Home Affairs Correspondent
Ministers are set on a collision course with prison staff over plans to axe 3,000 jobs. With jails already bursting at the seams with record numbers of inmates - expected to top 54,000 by April - many inside the Prison Service are now warning of riot and unrest as conditions deteriorate.
The scale of the job losses sparked an immediate political furore, with the opposition claiming that Michael Howard, the Home Secretary, was embarking on a "suicide mission".
Alan Beith, home affairs spokesman for the Liberal Democrats, said it was ludicrous to have fewer staff controlling more and more prisoners. Jack Straw, Labour's home affairs spokesman, said: "It is an absurd way to go and will only add to the crisis in the Prison Service."
Existing staff shortages are already being blamed for the squalid conditions at Holloway Women's Prison, in north London, which prompted the walkout by inspectors last month. And in other jails inmates are being locked in their cells for longer periods and denied access to education and work programmes.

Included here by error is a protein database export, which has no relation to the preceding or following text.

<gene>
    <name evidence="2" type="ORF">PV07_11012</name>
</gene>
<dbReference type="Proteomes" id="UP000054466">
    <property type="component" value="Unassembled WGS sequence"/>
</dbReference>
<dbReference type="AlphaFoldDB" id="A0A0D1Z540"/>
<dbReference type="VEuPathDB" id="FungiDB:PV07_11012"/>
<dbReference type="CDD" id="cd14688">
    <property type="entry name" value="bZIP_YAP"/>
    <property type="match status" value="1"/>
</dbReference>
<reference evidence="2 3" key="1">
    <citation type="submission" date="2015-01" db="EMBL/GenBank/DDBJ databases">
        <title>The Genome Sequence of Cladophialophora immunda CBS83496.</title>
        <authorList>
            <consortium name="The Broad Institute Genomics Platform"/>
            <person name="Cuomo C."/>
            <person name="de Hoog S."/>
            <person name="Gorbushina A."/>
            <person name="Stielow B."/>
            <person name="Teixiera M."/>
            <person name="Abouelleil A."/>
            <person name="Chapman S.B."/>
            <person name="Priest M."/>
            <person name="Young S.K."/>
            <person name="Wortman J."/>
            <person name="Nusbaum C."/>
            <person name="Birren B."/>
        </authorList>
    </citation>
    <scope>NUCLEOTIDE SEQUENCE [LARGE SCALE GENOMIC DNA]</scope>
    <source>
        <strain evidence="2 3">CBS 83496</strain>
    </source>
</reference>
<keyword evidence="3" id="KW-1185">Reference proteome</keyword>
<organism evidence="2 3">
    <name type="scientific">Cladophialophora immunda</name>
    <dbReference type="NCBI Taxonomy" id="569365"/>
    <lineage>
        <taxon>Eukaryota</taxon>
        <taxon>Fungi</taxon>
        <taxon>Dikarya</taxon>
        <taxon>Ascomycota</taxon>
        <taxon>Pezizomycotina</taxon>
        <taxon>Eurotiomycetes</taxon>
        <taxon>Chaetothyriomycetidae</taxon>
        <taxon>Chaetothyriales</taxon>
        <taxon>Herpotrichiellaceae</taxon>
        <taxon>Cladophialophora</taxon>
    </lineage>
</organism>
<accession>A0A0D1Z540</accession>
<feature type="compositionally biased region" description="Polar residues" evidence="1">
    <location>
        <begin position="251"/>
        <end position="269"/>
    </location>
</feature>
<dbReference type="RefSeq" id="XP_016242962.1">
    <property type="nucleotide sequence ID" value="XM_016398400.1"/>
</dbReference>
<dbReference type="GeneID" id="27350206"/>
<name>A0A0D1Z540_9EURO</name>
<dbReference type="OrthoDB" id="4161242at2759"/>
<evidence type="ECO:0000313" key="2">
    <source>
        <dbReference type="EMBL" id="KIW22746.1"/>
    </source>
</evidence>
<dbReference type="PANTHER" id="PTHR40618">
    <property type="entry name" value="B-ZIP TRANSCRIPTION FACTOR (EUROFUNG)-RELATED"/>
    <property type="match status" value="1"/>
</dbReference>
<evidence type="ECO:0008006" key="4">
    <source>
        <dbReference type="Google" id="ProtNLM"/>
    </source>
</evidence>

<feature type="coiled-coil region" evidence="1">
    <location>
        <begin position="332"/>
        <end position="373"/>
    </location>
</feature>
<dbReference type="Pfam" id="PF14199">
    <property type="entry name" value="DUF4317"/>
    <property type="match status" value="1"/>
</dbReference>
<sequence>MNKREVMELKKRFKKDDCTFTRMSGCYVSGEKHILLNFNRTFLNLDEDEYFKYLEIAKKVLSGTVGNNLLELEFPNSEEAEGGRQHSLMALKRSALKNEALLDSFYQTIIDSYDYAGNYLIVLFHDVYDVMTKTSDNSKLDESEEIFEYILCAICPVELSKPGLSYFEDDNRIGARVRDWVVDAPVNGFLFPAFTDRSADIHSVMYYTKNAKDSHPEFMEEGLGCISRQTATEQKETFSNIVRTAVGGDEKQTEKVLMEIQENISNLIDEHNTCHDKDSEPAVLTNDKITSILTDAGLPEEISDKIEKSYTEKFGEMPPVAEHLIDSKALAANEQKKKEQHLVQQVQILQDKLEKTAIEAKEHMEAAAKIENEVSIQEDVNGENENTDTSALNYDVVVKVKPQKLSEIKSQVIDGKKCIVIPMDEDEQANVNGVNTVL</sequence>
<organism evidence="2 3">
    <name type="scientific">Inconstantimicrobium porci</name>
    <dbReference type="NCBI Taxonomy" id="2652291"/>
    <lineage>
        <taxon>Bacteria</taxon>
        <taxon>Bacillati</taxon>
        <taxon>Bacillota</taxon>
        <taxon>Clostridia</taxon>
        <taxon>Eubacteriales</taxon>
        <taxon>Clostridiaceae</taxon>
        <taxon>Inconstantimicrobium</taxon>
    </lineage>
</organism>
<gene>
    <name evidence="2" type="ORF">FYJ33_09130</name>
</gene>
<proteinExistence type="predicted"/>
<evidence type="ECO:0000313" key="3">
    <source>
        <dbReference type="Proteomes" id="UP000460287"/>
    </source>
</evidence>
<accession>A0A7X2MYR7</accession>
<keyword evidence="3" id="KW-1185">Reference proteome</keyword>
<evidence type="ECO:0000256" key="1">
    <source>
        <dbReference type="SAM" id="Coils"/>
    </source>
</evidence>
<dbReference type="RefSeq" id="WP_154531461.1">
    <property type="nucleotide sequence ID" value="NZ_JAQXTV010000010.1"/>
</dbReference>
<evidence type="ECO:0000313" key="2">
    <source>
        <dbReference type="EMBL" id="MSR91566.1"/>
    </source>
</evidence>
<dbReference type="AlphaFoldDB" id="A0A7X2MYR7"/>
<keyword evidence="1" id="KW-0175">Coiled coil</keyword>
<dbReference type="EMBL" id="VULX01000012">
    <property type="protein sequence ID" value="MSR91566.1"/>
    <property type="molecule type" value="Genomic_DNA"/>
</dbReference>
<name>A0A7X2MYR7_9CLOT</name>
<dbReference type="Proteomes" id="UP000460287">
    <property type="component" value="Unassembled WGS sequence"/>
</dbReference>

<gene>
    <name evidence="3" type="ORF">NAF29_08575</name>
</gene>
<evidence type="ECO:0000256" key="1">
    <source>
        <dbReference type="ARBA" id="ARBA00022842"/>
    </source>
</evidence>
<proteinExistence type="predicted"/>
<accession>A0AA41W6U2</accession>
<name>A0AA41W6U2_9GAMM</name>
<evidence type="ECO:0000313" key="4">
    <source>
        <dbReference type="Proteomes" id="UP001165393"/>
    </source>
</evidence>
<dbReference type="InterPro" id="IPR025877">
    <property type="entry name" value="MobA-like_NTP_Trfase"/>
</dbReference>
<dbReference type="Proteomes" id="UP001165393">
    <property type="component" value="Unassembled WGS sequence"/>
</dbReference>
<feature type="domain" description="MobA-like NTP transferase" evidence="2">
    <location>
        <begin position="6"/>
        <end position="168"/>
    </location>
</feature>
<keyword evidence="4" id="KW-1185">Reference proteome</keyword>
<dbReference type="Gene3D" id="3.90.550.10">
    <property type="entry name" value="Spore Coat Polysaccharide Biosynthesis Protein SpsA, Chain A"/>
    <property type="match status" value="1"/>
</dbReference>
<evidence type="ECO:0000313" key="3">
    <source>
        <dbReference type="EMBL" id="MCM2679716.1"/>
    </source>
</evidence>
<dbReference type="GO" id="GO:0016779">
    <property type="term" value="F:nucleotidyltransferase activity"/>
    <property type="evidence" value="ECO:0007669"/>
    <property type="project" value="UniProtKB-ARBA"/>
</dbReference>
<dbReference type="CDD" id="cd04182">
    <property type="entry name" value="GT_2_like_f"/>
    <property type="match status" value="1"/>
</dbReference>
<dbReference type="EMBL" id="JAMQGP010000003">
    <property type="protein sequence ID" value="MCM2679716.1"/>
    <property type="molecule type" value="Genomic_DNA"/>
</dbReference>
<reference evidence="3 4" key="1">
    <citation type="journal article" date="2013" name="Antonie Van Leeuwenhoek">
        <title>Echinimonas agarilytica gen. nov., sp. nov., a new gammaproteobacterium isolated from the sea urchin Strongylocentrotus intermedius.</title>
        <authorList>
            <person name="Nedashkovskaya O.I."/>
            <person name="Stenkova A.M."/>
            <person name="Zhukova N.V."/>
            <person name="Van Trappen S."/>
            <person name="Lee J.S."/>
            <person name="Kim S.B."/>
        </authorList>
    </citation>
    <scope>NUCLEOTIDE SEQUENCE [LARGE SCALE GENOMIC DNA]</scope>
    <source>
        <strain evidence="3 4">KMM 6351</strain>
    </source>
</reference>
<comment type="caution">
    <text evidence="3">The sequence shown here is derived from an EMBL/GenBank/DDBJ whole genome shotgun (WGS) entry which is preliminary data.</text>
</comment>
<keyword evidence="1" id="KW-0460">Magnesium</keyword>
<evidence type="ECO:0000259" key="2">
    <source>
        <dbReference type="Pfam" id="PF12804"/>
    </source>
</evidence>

But the reduction in prison activities has only saved a small part of the pounds 65m in cuts demanded by the Treasury this year.
Redundancy will be offered first to prison officers and governors aged over 55, with pensions boosted by payoffs of between pounds 5,000 and pounds 10,000.
Yesterday Richard Tilt, the acting director-general of the Prison Service, admitted that although the losses would cause some difficulty, the service would cope.
But prison staff warned of the effect of cuts on a service where morale is already low.
Ben Coffman, spokesman for the Prison Officers Association, said: "The loss of the most experienced staff will decimate the Prison Service and seriously threaten control in many establishments. The role of prison officers will be reduced to that of turnkey and rehabilitation will be forgotten."Reuse content